In what years in the USSR were the products on coupons?

In what years in the USSR were the products on coupons?

  • products on coupons were with 1991goda! coupons were for certain products, for each person there was a certain rate of products!

  • In Russia, too, were coupons. In my city the last food stamps were issued in June 1996 year. I myself carried them around the apartments. In Soviet times, I remember that the first coupons were given for butter in 1983. (according to 200 grams per capita), and in 1984. - for meat. The rest I really do not remember.

  • At the end of 8-x, the beginning of 90-x was a coupon system. In the shops there was absolutely nothing. Empty counters were slightly covered with a laurel, salt and something else practically inedible. The rest of all absolutely products were by coupons, and not only food, but also other goods needed in everyday life. Until now, my husband keeps coupons for tobacco products, butter, sugar, powder. Here such were approximately:

    In what years in the USSR were the products on coupons?

    In what years in the USSR were the products on coupons?

    All that was not foreseen was a quota system quot; thrown into the sale of thequot; and you could buy something only by defending huge queues. But not everyone had the time and energy to push for days on end in queues and the ticket system helped people to starve not hungry. My family survived only thanks to these coupons, a garden and the ability to invent something from nothing. Therefore, I do not want a return to those terrible times.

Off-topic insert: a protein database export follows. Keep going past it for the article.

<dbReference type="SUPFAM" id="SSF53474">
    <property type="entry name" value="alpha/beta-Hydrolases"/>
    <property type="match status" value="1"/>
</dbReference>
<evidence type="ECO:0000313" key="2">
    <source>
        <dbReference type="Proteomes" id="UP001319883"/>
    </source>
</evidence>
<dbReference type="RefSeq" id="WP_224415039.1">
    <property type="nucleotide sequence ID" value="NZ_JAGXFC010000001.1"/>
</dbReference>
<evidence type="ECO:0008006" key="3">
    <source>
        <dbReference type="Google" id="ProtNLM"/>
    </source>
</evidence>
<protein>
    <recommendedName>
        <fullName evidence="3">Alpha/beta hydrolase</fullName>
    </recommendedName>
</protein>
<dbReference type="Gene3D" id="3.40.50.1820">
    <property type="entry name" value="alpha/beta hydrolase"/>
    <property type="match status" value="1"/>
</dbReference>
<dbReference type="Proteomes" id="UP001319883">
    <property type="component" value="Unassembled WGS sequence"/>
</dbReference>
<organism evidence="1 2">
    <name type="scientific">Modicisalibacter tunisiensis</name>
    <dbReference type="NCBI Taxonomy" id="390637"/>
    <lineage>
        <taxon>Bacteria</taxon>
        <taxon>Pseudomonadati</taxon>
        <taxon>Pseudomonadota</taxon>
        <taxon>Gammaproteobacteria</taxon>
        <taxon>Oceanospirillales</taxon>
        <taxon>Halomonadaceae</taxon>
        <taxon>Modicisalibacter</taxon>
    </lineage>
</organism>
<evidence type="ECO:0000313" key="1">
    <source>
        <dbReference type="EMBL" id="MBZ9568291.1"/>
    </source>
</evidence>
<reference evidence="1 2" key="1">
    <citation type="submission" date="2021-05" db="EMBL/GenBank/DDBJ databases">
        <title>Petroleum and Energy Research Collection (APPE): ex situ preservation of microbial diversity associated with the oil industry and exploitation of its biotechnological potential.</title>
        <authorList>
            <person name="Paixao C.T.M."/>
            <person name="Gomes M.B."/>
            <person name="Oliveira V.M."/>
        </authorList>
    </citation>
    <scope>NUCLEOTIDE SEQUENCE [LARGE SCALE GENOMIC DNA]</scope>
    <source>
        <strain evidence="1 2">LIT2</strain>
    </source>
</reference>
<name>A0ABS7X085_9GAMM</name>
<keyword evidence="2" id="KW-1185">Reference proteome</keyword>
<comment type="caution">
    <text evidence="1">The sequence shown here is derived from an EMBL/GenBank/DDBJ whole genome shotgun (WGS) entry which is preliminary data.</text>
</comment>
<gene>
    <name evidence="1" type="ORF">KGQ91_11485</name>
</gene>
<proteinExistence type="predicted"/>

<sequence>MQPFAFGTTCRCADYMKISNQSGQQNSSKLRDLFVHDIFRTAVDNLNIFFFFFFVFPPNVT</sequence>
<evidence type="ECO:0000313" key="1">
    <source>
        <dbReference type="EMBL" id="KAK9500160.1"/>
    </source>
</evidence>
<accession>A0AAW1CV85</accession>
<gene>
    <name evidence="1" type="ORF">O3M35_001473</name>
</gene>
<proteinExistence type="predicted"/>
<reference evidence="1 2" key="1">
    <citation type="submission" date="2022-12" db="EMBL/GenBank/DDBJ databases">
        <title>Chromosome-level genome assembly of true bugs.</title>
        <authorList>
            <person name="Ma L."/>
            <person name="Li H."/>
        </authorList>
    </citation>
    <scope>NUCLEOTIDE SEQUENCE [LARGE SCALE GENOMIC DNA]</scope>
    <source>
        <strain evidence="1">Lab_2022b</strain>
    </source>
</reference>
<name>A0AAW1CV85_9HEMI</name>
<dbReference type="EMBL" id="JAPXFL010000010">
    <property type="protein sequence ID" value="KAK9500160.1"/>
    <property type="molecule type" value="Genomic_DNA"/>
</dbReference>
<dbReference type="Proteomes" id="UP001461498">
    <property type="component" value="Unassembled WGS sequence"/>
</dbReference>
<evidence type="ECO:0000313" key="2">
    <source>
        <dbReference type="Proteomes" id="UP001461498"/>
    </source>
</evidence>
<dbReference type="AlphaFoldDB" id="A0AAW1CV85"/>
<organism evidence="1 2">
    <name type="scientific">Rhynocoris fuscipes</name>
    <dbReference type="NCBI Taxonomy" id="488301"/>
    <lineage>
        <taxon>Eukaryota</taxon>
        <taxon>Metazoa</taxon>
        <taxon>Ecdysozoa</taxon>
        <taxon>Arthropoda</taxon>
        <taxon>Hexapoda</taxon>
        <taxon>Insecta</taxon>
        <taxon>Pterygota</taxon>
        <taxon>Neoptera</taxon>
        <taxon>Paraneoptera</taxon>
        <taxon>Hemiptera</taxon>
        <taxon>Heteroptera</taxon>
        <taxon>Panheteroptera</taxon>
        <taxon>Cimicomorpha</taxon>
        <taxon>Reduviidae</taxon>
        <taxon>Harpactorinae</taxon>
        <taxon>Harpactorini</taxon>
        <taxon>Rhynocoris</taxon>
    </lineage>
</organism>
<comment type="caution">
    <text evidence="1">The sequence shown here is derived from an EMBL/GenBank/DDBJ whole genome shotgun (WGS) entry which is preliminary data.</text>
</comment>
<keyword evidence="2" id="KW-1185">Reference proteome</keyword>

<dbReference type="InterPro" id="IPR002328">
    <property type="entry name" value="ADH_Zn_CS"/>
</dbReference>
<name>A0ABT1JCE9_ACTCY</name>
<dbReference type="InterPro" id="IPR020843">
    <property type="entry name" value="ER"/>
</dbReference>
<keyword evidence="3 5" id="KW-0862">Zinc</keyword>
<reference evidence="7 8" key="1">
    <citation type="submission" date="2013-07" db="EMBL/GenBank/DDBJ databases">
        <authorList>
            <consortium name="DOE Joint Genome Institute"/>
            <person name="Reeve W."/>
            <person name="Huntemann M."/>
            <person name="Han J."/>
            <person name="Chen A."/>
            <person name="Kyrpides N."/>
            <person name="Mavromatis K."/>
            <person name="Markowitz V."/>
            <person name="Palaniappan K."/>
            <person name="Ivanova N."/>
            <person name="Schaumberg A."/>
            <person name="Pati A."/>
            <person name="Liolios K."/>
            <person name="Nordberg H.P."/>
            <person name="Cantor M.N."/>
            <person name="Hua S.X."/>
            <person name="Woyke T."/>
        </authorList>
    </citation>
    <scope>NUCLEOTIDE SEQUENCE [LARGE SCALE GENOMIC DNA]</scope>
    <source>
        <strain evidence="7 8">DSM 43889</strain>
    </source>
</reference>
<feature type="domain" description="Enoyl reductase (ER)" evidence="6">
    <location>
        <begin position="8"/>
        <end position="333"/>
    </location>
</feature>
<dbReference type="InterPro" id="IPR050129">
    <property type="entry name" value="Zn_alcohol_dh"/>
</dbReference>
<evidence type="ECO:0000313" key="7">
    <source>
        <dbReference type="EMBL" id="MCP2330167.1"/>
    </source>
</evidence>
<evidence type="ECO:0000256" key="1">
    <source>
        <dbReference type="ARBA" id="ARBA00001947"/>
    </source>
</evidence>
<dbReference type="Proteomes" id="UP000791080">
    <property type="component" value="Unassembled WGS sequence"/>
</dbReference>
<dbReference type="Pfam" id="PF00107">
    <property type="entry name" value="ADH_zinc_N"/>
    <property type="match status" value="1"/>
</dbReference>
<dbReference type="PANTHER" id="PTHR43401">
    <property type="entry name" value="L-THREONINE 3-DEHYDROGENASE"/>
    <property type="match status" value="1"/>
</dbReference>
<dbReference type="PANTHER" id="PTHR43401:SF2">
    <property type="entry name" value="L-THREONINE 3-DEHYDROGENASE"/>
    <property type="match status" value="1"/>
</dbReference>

• In the 1991 year, a coupon system was introduced, coupons were given by coupons: cigarettes and cigarettes, sugar, meat, chicken legs, for pregnant women-the liver (I was in the position), tea, butter, I went only to work in the dining room and for workers we were sold for 2 kg per hand per week, meat products, so I gave my coupons to my mom

  • The distribution of goods by coupons in the USSR was hidden and open. The hidden distribution always existed, the lack of goods forced trading organizations to determine the limits of the quantity of goods, often buyers determined the norms for the release of goods. Therefore, in shops it was often possible to hear phrases that, for example, one person can not give more than one kilogram of meat. During the years of perestroika, the authorities legalized coupons, later they simply raised prices.

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